So, this morning I was having a retro moment and wondered about the original Xbox, the classic one from 2001 which was so popular. It was build on a pseudo Windows system with an Intel processor. Then I remembered the PS2 slim which was reintroduced long after the PS3 had taken over as Sony’s flagship and how Sega have also licensed their technology to create retro clones.

If we look at the Xbox1’s original specification:

CPU: 700MHz Pentium III Coppermine
RAM: 64MB DDR1 @ 200MHz
GPU: Custom NVidia ASIC @ 233MHz
Audio: NVidia custom Surround Processor
Storage: 8GB IDE HDD
Optical: DVD-ROM
Security: Secure BIOS
Extras: 100Mbit Ethernet, Analogue Component HD, USB1.1, and other AV connectors

So, when you compare this to the CE 3100 from Intel, which is being used by set-top box vendors to build the next generation of multimedia products, you find some interesting parallels:

CPU: +800MHz Pentium-M
RAM: Up to 3GB DDR2
GPU: Intel GMA500 (PowerVR SGX 535)
Audio: Dual core 337MHz DSP processors
Storage: Flash or SATA
Optical: DVD via SATA
Security: Crypto-processor
Extras: GBit Ethernet, HDMI, USB2, and other AV connectors

So, Dear Microsoft, why not ‘Reload’ the old XBox classic as a new product and get some revenue from that old architecture? The CE range supports DirectX 9, so there should be legacy support for the graphics calls. I don’t know how the GMA 500 compares to the Xbox1’s custom ASIC but they are 8-9 years apart in development so they can’t be too different. If there are differences they might be resolved with a bucket of faster DDR2 RAM and the better CPU clock.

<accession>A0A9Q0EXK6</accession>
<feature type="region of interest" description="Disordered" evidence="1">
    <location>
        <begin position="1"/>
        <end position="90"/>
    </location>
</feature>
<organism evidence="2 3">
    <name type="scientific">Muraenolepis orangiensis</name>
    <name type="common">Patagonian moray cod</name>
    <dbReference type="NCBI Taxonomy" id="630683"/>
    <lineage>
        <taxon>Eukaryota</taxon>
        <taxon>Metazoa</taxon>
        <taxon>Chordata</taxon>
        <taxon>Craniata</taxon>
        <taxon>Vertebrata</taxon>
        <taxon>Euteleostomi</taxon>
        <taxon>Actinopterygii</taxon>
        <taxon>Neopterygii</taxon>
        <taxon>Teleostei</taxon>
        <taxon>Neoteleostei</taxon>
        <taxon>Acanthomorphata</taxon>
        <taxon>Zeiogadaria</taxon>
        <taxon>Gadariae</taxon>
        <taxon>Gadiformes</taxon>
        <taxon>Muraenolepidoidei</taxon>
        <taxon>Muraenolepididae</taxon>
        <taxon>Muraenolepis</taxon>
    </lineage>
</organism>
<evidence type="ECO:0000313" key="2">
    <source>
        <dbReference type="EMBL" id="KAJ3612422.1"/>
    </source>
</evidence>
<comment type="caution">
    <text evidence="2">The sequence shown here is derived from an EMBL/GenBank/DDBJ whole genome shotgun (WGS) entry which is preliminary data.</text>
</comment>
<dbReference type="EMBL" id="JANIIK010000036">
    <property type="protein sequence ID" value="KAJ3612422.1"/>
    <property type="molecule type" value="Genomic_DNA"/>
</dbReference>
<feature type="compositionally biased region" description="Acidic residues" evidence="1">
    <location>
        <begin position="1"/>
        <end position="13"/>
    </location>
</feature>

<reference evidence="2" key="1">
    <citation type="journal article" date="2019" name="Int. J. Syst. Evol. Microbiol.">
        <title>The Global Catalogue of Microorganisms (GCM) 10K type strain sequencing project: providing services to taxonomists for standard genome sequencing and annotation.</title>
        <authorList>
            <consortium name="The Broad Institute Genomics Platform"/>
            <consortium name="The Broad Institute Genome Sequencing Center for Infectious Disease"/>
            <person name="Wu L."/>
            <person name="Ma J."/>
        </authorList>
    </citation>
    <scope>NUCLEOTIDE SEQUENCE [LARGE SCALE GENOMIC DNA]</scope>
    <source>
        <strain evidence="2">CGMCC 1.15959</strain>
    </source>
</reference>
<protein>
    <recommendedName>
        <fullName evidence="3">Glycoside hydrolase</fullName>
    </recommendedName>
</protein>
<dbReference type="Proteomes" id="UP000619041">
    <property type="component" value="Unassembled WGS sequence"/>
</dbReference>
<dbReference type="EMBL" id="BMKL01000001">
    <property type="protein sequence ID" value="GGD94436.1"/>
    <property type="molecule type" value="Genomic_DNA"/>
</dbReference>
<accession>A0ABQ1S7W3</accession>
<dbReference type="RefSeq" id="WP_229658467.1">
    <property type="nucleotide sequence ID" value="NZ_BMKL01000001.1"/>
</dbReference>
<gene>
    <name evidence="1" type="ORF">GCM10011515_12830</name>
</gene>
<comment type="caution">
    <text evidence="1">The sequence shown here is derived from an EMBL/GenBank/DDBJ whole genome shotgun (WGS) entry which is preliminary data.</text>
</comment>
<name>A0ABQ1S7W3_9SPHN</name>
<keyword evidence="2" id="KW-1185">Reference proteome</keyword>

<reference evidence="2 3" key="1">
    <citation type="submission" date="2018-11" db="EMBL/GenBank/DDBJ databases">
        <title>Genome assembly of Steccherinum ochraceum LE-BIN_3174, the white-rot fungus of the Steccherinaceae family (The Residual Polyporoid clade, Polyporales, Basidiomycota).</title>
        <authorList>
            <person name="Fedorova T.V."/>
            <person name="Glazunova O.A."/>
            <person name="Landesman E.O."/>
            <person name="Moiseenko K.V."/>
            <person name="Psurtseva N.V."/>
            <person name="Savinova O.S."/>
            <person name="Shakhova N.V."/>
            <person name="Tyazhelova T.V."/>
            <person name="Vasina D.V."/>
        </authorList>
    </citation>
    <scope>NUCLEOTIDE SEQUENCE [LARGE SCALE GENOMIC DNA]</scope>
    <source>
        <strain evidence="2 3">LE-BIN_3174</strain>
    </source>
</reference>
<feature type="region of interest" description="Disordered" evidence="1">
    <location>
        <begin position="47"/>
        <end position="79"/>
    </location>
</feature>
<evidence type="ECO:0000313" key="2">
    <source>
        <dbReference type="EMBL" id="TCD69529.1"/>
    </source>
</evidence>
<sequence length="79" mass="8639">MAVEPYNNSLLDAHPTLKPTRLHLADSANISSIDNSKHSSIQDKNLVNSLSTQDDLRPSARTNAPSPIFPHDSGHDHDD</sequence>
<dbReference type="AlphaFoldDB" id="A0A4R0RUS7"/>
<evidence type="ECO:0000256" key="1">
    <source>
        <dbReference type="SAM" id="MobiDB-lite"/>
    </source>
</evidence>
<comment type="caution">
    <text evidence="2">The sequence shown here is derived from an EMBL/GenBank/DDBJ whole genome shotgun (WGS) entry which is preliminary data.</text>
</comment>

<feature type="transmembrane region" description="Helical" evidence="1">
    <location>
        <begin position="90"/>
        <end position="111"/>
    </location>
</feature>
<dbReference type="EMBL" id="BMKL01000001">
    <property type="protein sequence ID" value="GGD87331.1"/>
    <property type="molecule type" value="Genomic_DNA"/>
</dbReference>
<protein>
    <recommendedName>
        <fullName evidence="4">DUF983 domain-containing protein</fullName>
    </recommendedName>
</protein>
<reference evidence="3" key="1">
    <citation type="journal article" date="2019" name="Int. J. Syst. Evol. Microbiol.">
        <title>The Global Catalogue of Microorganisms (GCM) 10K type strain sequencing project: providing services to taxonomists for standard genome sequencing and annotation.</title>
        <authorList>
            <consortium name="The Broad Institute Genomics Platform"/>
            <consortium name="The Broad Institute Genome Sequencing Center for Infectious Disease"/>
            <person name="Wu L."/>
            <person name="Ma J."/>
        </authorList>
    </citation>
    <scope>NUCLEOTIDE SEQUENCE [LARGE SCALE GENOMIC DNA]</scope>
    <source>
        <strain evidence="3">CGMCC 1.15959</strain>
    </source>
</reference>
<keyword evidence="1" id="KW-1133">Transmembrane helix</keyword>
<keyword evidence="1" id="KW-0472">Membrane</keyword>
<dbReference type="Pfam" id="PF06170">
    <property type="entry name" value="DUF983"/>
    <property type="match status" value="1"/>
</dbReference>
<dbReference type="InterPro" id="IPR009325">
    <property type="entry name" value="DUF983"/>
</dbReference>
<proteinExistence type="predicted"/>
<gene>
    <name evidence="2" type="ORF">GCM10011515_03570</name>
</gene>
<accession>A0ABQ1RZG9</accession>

I would imagine an XBox Reloaded spec would look something like this:

SoC: Intel CE3100
RAM: 256MB of DDR2 @ 800MHz (a bucket extra useful for other things)
Storage: 8GB of Flash (shouldn’t need more, but can utilise USB 2 flash or HDD)
Optical: Slimline DVD-ROM
AV: HDMI, TOSLink, Composite
Networking: 100Mbit ethernet (GBit might increase power/cost)

The whole thing should be able to emulate the Xbox’s original design without much special assistance, just the addition of SATA support to the microkernel, modification of the security mechanism and replacement of the graphics drivers (the highest risk element). If there was any problem with this it might even be possible to use a microkernel bootloader or BIOS to emulate the IDE on SATA in legacy mode and possibly even map the GPU calls. I would put a bootloader on the box which booted a version of MeeGo Linux stored in Flash as an alternative media player tool and possible DVD player alternative function.

Thus you would have a decent media player, a TV browser and a most importantly of all: a very cool retro-games console capable of playing games like Halo, Project Gotham Racing, MotoGP and Splinter Cell. All for under £100 retail! I know you can get a new Xbox 360 for £160 but there is always a market for the retro and a lower end product. The return on investment could be good and it could reach new markets as a “computer for all” in developing markets!

Dear Readers,

I know I have neglected this blog and website for some time, but now is probably an opportunity to use this page to explain myself in more than 140 characters.